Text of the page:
I was part of her yearning search, her desperate quest for fun. Some Jack Kerouac roman candle crazy fizzy sparkly fun she was after and thought I represented.

Ironic, because technically she was the libertine and I the religious fanatic.

Well, I am kinda fun. So maybe she got what she was after.

Also, I was a project. Someone for her to help. She made me try out for “the Voice.” She stood in line with me for an entire Saturday afternoon. That’s another story. (I didn’t win).

She wanted to sing with me, always. She wanted more music in her life. Woody Guthrie, Pete Seeger, she was a Lefty, after all. A “red diaper baby” she said. Her grandmother was a communist. Her parents. It was as in her blood as my Christianity was in mine, and here we get both to the nut of our difference, and the source of our attraction. We were just so different. We fascinated each other.

Not that we disagreed that much politically. We voted for the same people. But her preoccupations were different, her visions, her solutions, her desire.

Her unrest met my rest and we shared an uneasy moment. For a hot sticky summer we were up for anything.

We sat in the grass, saying not much, then we walked back to an un-air-conditioned apartment I shared with 2 geriatric cats and a restless ambitious (another New Yorker) sensible roommate who told me very day to break up with my girlfriend for pity’s sake and get my life together. She wasn’t good for me, didn’t treat me that well. Why were we even together? I didn’t know.

My girlfriend and I stood outside my apartment. I hugged her goodbye and she walked back to the A train alone, where she rode it, alone, to her apartment way way uptown.

I patted my pocket: Keys. I walked back to the river to retrieve them, and there they were lying on the grass where they’d fallen out of my pocket, amongst the still-canoodling couples, lying together, oblivious of the heat, the impending day, heedless of everything but their own singular embrace.

Day 7

I had gotten into a routine where I was writing for a while before bed, but tonight I fear I have waited too late and I am too tired. I’m pretty much out of juice. I’m trying my trick of reading poetry to try to get myself in the mood to write, but it’s not working. The poems aren’t grabbing me. I guest worship-led at a church in Raleigh this morning. I hung out with my family. My sister made a delicious mushroom bisque. I went for a walk/run. I watched “The Office” with Mom and Dad. All I want to do is go to bed and watch Star Trek TNG on Netflix, but I’m so tired I know this one of those nights I will watch only a few minutes before falling asleep. I’ll start my writing routine earlier tomorrow. Perhaps first thing.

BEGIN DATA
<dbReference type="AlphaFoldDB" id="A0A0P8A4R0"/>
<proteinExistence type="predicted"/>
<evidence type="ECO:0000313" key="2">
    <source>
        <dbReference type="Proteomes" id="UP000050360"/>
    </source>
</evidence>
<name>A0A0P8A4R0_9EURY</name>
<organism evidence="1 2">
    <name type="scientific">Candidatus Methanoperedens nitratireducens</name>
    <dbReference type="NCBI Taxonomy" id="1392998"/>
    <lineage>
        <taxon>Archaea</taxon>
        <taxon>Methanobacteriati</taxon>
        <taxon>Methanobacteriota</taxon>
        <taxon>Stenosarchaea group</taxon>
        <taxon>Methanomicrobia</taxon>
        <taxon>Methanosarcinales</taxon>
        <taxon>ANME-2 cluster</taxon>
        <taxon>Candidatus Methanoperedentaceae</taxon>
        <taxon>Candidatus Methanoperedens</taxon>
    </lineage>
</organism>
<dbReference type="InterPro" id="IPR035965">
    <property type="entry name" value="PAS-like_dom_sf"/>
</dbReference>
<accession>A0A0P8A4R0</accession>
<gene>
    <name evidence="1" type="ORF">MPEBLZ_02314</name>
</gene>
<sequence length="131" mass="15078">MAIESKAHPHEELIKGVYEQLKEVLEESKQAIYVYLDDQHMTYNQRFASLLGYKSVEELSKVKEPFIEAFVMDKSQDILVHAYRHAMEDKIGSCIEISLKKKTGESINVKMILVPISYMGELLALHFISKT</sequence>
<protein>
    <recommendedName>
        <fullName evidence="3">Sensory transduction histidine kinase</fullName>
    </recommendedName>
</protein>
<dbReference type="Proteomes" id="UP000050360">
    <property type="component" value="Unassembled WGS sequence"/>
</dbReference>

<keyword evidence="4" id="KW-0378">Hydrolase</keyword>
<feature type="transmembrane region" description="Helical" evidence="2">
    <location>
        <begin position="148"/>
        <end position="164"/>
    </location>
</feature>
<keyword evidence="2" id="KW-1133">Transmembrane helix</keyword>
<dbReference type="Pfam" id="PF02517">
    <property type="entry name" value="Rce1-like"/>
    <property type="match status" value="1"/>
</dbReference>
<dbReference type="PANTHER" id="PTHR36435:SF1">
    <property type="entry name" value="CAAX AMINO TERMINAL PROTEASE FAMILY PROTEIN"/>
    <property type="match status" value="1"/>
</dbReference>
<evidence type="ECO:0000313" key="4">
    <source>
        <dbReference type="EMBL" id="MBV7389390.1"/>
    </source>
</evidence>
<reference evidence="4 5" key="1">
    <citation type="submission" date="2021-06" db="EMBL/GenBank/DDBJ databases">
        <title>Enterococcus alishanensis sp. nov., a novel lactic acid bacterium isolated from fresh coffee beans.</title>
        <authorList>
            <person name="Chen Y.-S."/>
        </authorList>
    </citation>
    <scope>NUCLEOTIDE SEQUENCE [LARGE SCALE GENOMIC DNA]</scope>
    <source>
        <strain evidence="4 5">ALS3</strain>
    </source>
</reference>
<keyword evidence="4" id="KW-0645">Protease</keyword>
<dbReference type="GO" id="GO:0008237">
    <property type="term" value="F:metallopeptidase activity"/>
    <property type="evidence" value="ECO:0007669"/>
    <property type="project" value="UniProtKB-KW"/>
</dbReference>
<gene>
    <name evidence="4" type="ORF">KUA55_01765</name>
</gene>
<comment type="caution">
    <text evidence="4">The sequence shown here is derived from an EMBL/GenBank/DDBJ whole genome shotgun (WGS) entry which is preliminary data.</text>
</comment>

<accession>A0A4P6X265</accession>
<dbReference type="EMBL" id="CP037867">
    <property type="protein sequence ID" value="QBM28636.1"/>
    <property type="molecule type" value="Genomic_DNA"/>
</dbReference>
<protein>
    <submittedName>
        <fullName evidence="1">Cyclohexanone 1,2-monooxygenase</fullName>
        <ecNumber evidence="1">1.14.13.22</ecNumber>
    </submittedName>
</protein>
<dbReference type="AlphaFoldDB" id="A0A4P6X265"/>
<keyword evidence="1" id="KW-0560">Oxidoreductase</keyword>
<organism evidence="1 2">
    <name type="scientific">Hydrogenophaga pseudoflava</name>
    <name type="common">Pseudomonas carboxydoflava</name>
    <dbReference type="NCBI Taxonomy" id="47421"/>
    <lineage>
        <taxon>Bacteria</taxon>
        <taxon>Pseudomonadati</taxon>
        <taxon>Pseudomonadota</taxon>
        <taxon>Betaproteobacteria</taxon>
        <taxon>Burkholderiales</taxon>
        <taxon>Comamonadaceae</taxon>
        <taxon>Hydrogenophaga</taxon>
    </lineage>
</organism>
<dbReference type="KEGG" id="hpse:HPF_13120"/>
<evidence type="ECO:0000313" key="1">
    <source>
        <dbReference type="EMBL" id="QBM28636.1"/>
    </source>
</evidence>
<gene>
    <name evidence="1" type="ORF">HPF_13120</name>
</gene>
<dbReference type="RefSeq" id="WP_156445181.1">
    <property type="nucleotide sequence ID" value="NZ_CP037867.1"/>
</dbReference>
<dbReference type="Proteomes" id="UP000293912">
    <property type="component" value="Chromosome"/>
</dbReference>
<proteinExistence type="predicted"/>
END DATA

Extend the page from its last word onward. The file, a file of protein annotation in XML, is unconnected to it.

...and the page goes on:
The Librarian (Day 6)

I go to the library sometimes on Saturdays to print chord charts out for Sunday, if I’m playing in the church worship band (“Leading Worship.”) A few times I have gone without my library card, which means I have to enter my library card info in manually. I have to ask the librarian for my card number. She asks my name and then does a search. She has a cool and dispassionate manner, verging on curt. The librarian asks my address, and I tell her, but it’s not the same address with which I signed up for the card, years ago. She looks up and slowly shakes her head. “That’s not it,” she says. “Try again.” So I think, with my eyes closed. “Is it Keap Street?” I ask. Her head shakes. “22nd Street?” No. Finally I run through a few til I get to an address I thought I had forgotten, but pulled it up somehow. “That’s it,” she says, and starts to write my library card number down in neat script. She hands me the slip of paper with the number on it, wordlessly. Some might think that librarian is unfriendly, and in fact I read an online review of the Library branchthat suggested she was (I believe the review was referring to her). It was in fact a hateful review, and when I read it it made me sad for humanity. Not to hard to be sad for humanity these days. And I wanted to say to that reviewer that he didn’t get her, for lurking under the stoic face, is the mere hint of the beginning of the idea a smile. The detached manner belies a warm heart. A lot warmer than I might have if I were in charge of a busy library on a Saturday afternoon. It’s full of kids. I didn’t mention the kids. Anyway, How do I know the librarian has a warm heart? Well, I have secret knowledge, and the librarian knows that i have secret knowledge. We have a secret.